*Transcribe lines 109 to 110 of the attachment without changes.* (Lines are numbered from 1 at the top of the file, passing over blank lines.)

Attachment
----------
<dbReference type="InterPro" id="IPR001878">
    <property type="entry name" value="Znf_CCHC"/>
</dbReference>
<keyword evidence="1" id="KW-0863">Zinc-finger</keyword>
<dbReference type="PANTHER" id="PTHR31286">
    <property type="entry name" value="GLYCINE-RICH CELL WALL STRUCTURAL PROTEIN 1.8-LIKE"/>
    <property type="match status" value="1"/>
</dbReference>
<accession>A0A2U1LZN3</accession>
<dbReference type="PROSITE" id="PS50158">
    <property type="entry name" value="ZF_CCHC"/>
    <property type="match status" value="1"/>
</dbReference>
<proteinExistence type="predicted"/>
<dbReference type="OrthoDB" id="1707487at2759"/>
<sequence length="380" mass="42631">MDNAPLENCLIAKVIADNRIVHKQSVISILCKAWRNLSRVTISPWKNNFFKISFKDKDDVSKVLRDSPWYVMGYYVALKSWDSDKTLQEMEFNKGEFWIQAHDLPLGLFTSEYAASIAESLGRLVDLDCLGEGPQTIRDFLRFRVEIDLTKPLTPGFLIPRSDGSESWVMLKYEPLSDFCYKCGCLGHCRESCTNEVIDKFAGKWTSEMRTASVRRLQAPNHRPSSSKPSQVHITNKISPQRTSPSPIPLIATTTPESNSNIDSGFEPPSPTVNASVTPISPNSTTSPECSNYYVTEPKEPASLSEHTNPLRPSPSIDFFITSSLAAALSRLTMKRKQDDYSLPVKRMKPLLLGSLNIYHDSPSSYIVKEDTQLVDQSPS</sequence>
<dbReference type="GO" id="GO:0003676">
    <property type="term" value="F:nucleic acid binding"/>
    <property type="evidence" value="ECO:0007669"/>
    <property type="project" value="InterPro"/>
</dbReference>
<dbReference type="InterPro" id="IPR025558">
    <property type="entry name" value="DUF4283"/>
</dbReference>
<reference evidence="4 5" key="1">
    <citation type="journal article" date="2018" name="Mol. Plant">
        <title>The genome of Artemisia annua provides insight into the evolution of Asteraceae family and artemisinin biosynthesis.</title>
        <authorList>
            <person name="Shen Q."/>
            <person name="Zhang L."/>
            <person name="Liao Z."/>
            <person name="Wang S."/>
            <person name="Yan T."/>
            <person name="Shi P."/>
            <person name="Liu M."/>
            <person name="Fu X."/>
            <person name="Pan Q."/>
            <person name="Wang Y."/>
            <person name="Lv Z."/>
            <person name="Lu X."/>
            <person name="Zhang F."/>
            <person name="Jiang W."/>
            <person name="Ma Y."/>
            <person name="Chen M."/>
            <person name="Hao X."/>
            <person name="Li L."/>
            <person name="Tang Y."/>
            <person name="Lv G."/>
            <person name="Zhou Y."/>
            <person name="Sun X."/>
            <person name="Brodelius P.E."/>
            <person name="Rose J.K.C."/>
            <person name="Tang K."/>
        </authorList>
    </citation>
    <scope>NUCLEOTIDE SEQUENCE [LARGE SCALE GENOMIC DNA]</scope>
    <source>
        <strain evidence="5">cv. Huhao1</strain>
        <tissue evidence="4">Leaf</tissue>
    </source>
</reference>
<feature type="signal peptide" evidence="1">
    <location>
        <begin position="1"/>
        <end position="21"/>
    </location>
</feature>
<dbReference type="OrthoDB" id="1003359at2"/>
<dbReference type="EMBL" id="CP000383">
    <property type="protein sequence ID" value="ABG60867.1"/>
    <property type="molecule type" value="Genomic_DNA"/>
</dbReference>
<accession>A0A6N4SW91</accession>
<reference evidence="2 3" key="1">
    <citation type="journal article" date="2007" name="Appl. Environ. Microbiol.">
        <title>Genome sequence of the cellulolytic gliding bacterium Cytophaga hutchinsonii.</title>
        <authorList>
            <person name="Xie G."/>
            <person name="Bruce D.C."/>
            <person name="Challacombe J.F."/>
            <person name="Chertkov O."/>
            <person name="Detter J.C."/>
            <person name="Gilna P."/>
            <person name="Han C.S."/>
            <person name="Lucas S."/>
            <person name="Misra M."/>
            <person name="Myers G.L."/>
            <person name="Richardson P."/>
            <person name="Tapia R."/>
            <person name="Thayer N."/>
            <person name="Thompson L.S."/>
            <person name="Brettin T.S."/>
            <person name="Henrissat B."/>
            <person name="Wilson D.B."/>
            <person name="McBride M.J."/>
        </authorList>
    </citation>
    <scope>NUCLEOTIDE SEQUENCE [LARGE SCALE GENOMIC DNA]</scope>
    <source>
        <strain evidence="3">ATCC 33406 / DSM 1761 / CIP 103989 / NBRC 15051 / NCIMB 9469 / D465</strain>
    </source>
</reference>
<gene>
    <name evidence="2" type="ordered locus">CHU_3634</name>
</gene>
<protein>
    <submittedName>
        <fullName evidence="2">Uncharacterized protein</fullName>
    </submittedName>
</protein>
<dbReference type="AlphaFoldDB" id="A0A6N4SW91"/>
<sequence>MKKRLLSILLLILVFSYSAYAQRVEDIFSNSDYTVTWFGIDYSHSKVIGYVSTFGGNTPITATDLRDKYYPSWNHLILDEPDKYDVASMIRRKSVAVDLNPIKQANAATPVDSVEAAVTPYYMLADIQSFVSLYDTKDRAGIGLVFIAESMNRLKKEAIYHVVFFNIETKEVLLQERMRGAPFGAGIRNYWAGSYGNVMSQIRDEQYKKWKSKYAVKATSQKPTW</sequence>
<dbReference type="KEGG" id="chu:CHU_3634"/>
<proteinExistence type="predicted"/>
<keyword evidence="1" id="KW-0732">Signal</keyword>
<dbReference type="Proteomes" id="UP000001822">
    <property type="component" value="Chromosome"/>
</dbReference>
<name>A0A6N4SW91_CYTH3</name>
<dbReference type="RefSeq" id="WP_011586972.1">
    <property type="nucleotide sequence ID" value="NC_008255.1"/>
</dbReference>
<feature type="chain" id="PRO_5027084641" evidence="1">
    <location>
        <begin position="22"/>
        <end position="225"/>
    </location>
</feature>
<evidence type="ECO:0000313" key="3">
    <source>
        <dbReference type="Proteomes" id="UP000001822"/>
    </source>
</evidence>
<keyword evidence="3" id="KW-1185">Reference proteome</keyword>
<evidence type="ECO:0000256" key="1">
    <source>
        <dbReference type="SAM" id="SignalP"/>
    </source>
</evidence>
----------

    </submittedName>
</protein>